I then hooked up the joystick to the Nano. At this point, I have the Nano and mini breadboard outside of the maze case so I can change configurations quickly. I also have the servos and joystick being powered by 5VDC from my benchtop power supply. The Arduino is being powered via the USB cord to my computer. Here is a look at my testing configuration.

Maze Prototype

I then started from scratch to code the Arduino. To me, this was an exercise to test my ability to get this working without using outside code. So I did not look at how anyone else coded this and built the code one part at a time.

My requirements for the code were:

  • The servo motors should level the maze upon startup.
  • The joystick should move the maze.
  • When the user lets go of the joystick, the maze should stay in its current location.
  • When the button on the joystick is pressed, the maze should gracefully go to the level position.

Here is the code I wrote. I added comments here and there to follow my logic later when I look at the script again. If someone wants, I can create another post walking through the code step by step.

#include <Servo.h&gt;
const int ServoXPin = 10;  // X Servo digital pin
const int ServoYPin = 9; // Y Servo digital pin

const int JXpin = A0; //Joystick X pwm pin
const int JYpin = A1; //Joystick Y pwm pin
const int JSpin = 7; //Joystick Select button digital pin

const int Xdiff = -10; // home position for X servo in relation to 90
const int Ydiff = 5; // home position for Y servo in relation to 90

Servo XServo;
Servo YServo;

int Xval;
int Yval;
int JSval;
int Xang; // x servo angle
int Yang; // y servo angle

void setup() {
  // put your setup code here, to run once:

  pinMode(ServoXPin, OUTPUT);
  pinMode(ServoYPin, OUTPUT);
  pinMode(JXpin, INPUT);
  pinMode(JYpin, INPUT);
  pinMode(JSpin, INPUT);

  XServo.attach(ServoXPin);
  YServo.attach(ServoYPin);

  Xang = 90 + Xdiff; // setting a start place for X angle
  Yang = 90 + Ydiff; // setting a start place for Y angle
  XServo.write(Xang);
  YServo.write(Yang);

  digitalWrite(JSpin, HIGH); //Software solution for pullup resistor

}

void loop() {
  //   put your main code here, to run repeatedly:

  Xval = analogRead(JXpin);
  Yval = analogRead(JYpin);

  if (Xval < 500) {
    Xang = Xang - 1;
    if (Xang <= 45 + Xdiff) {
      Xang = 45 + Xdiff;
    }
    XServo.write(Xang);
  }

  if (Xval &gt; 600) {
    Xang = Xang + 1;
    if (Xang &gt;= 135 + Xdiff) {
      Xang = 135 + Xdiff;
    }
    XServo.write(Xang);
  }

  if (Yval < 500) {
    Yang = Yang + 1;
    if (Yang &gt;= (135 + Ydiff)) {
      Yang = (135 + Ydiff);
    }
    YServo.write(Yang);
  }

  if (Yval &gt; 600) {
    Yang = Yang - 1;
    if (Yang <= (45 + Ydiff)) {
      Yang = (45 + Ydiff);
    }
    YServo.write(Yang);
  }

  JSval = digitalRead(JSpin);


  if (JSval == 0) {
    if (Xang < 90 + Xdiff) {
      for (Xang; Xang < (91 + Xdiff); Xang ++) {
        XServo.write(Xang);
        delay(50);
      }
    }
    if (Xang &gt; 90 + Xdiff) {
      for (Xang; Xang &gt; (89 + Xdiff); Xang --) {
        XServo.write(Xang);
        delay(50);
      }
    }
    if (Yang < 90 + Ydiff) {
      for (Yang; Yang < (91 + Ydiff); Yang ++) {
        YServo.write(Yang);
        delay(50);
      }
    }
    if (Yang &gt; 90 + Ydiff) {
      for (Yang; Yang &gt; (89 + Ydiff); Yang --) {
        YServo.write(Yang);
        delay(50);
      }
    }
  }

  delay(50);
}

Putting it all together

It was now time to get the maze in the final form I envisioned with the code ready.

My requirements for the final form of the maze were:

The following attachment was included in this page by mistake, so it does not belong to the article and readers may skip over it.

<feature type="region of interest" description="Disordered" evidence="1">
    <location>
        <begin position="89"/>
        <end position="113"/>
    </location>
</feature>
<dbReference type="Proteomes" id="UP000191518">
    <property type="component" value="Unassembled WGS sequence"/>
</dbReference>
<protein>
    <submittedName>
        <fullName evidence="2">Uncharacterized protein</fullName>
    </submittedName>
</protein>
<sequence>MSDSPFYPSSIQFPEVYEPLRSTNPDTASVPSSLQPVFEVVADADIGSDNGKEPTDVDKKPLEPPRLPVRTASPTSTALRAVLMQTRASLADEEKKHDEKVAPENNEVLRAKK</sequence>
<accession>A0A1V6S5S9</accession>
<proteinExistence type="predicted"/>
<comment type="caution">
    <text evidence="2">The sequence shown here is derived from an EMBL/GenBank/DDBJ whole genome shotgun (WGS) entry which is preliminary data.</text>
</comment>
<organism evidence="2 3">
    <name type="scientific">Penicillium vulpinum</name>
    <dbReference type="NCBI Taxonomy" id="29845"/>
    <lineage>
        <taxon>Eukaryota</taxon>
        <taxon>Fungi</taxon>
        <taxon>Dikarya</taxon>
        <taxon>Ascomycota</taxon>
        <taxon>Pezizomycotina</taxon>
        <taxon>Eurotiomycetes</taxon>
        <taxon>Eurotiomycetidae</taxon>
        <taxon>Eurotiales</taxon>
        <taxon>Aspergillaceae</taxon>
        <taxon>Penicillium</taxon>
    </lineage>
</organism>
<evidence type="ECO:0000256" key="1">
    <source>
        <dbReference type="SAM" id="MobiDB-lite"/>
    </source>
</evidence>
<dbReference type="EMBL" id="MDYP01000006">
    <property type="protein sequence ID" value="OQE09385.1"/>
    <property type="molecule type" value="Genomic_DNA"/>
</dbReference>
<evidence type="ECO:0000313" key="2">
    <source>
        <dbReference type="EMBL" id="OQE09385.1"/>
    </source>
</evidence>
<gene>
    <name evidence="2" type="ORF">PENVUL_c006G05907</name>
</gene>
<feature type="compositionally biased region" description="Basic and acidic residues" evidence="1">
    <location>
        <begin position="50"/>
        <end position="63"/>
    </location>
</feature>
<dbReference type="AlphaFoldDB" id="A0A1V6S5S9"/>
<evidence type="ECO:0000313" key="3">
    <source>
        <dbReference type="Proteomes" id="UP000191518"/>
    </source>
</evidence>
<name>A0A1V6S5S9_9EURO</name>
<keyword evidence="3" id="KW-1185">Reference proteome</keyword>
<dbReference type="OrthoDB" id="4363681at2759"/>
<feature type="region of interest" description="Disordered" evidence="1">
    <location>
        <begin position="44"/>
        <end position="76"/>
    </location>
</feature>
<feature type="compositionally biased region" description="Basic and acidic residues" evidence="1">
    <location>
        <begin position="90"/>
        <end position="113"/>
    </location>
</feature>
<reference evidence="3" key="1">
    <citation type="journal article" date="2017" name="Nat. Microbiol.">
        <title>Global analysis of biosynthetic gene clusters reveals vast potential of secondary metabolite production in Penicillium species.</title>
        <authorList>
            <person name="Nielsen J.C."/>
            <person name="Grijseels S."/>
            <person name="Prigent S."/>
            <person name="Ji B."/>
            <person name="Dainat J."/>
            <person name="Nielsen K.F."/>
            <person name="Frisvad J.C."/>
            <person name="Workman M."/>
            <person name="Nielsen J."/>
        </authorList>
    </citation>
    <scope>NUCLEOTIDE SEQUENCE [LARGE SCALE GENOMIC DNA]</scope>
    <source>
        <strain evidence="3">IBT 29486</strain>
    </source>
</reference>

• The maze will be controlled by a joystick attached to the Nano.
  • The Nano will be housed on a mini breadboard in the base.
  • The servo motors and joystick need male DuPont connectors.
  • The whole thing will work off a 9V battery.
  • A switch needs to be added so the battery won’t wear down.

Here is a Fritzing drawing of how I hooked all the electronics up.

Maze electronics.

Everything that hooks up to the Arduino Nano is done via a male Dupont connector into the mini breadboard. The only soldering I did in this project was to connect the two leads to the switch.

I clipped the female connectors from the servos and installed male Dupont connectors.
Positive wire from the 9V battery clip soldered to a switch. A wire soldered to the switch. Both the negative and positive ends have male Dupont connectors added.

Once everything had Dupont connectors added, I hooked it all up to the breadboard. To do this, I put the wires down through the bottom of the base. The mini breadboard is just small enough to fit through the bottom of the case.

I had fed the servo wires through wrong in the picture below and had to refeed them from the other side of the base. Feeding through the other side allowed the wires to come into the proper side of the breadboard. The Arduino has to be positioned so the USB port can be accessed.

All of the electronics hooked up to the breadboard.

Then I put the breadboard carefully up into the base. The Dupont connectors used more room than I had planned. So I just aligned the bottom of the breadboard with the base’s bottom and used electrical tape to hold it in place. It does slightly protrude under the case. That is no problem, however, since I put silicone feet on each of the three legs.

I used one of the wire keepers to neatly tuck the servo wires down into the base, leaving enough play in the wiring for servo movements.

I secured the power switch with a zip tie. As the last step, I attached the battery to the case with a piece of padded double-sided tape.

Electronics all connected and secured to the base.

The final product

Here is a look at the completed maze with the joystick.

Completed servo maze with joystick.

And here is a short video I made showing it works. It shows the basic functionality, and at the end, I hit the switch show it rehomes nice and slowly.

Project completed! For now…

Another project was done. Well, no, not really. I’ll leave it configured how it is for now. In the future, I probably will hook up the Bluetooth module and play with that a bit. Plus, it just occurred to me that it might be fun to set the maze up with an IR remote. That is part of why I chose to mount the Nano on a mini breadboard. Being connected this way makes it easier to change out connected devices reasonably quickly.

Song of the day: New Math

I wasted more time than I should have coding this project due to a simple math error. Which brings this classic Tom Lehrer song to mind.

Bonus song: Elements

I would be remiss in sharing Lehrer’s math song without also sharing this classic Elements song.